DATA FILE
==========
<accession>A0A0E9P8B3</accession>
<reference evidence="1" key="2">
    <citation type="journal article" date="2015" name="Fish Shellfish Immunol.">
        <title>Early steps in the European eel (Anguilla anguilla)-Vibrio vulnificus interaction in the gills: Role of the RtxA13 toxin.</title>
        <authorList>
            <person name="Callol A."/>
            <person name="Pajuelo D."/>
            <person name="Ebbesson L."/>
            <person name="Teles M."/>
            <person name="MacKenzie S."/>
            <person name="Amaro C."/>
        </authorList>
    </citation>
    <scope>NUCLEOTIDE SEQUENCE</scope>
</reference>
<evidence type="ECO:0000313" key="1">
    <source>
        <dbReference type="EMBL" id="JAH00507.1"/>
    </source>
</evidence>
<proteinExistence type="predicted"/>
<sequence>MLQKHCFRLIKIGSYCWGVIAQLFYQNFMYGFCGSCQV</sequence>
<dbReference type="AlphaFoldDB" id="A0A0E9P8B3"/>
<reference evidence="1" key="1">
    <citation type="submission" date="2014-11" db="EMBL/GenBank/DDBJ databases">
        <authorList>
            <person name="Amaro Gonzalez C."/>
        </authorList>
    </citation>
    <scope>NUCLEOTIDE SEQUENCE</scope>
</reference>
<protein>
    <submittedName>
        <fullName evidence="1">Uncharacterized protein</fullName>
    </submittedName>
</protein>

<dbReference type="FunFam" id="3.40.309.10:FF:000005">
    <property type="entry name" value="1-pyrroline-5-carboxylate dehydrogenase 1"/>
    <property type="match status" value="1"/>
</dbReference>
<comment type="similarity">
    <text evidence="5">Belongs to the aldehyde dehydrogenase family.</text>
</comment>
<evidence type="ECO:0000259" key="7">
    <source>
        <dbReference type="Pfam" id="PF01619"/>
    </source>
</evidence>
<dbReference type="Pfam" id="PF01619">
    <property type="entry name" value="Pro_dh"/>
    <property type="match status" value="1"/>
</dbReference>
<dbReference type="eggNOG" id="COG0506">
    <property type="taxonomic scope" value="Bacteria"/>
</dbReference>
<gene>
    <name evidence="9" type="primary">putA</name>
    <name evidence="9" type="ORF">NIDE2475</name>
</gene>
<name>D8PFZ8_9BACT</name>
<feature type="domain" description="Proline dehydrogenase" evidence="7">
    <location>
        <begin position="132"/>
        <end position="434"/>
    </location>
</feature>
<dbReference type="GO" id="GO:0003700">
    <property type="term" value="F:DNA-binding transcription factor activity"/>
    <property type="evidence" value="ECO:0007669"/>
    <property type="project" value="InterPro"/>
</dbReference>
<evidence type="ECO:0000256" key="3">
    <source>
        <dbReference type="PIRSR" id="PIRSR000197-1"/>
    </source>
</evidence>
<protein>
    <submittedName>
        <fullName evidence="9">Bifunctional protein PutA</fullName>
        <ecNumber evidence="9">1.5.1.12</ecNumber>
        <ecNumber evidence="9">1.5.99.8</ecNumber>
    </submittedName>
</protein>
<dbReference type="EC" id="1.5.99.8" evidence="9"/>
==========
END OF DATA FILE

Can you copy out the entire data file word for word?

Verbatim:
<accession>A0A0E9P8B3</accession>
<reference evidence="1" key="2">
    <citation type="journal article" date="2015" name="Fish Shellfish Immunol.">
        <title>Early steps in the European eel (Anguilla anguilla)-Vibrio vulnificus interaction in the gills: Role of the RtxA13 toxin.</title>
        <authorList>
            <person name="Callol A."/>
            <person name="Pajuelo D."/>
            <person name="Ebbesson L."/>
            <person name="Teles M."/>
            <person name="MacKenzie S."/>
            <person name="Amaro C."/>
        </authorList>
    </citation>
    <scope>NUCLEOTIDE SEQUENCE</scope>
</reference>
<evidence type="ECO:0000313" key="1">
    <source>
        <dbReference type="EMBL" id="JAH00507.1"/>
    </source>
</evidence>
<proteinExistence type="predicted"/>
<sequence>MLQKHCFRLIKIGSYCWGVIAQLFYQNFMYGFCGSCQV</sequence>
<dbReference type="AlphaFoldDB" id="A0A0E9P8B3"/>
<reference evidence="1" key="1">
    <citation type="submission" date="2014-11" db="EMBL/GenBank/DDBJ databases">
        <authorList>
            <person name="Amaro Gonzalez C."/>
        </authorList>
    </citation>
    <scope>NUCLEOTIDE SEQUENCE</scope>
</reference>
<protein>
    <submittedName>
        <fullName evidence="1">Uncharacterized protein</fullName>
    </submittedName>
</protein>

<dbReference type="FunFam" id="3.40.309.10:FF:000005">
    <property type="entry name" value="1-pyrroline-5-carboxylate dehydrogenase 1"/>
    <property type="match status" value="1"/>
</dbReference>
<comment type="similarity">
    <text evidence="5">Belongs to the aldehyde dehydrogenase family.</text>
</comment>
<evidence type="ECO:0000259" key="7">
    <source>
        <dbReference type="Pfam" id="PF01619"/>
    </source>
</evidence>
<dbReference type="Pfam" id="PF01619">
    <property type="entry name" value="Pro_dh"/>
    <property type="match status" value="1"/>
</dbReference>
<dbReference type="eggNOG" id="COG0506">
    <property type="taxonomic scope" value="Bacteria"/>
</dbReference>
<gene>
    <name evidence="9" type="primary">putA</name>
    <name evidence="9" type="ORF">NIDE2475</name>
</gene>
<name>D8PFZ8_9BACT</name>
<feature type="domain" description="Proline dehydrogenase" evidence="7">
    <location>
        <begin position="132"/>
        <end position="434"/>
    </location>
</feature>
<dbReference type="GO" id="GO:0003700">
    <property type="term" value="F:DNA-binding transcription factor activity"/>
    <property type="evidence" value="ECO:0007669"/>
    <property type="project" value="InterPro"/>
</dbReference>
<evidence type="ECO:0000256" key="3">
    <source>
        <dbReference type="PIRSR" id="PIRSR000197-1"/>
    </source>
</evidence>
<protein>
    <submittedName>
        <fullName evidence="9">Bifunctional protein PutA</fullName>
        <ecNumber evidence="9">1.5.1.12</ecNumber>
        <ecNumber evidence="9">1.5.99.8</ecNumber>
    </submittedName>
</protein>
<dbReference type="EC" id="1.5.99.8" evidence="9"/>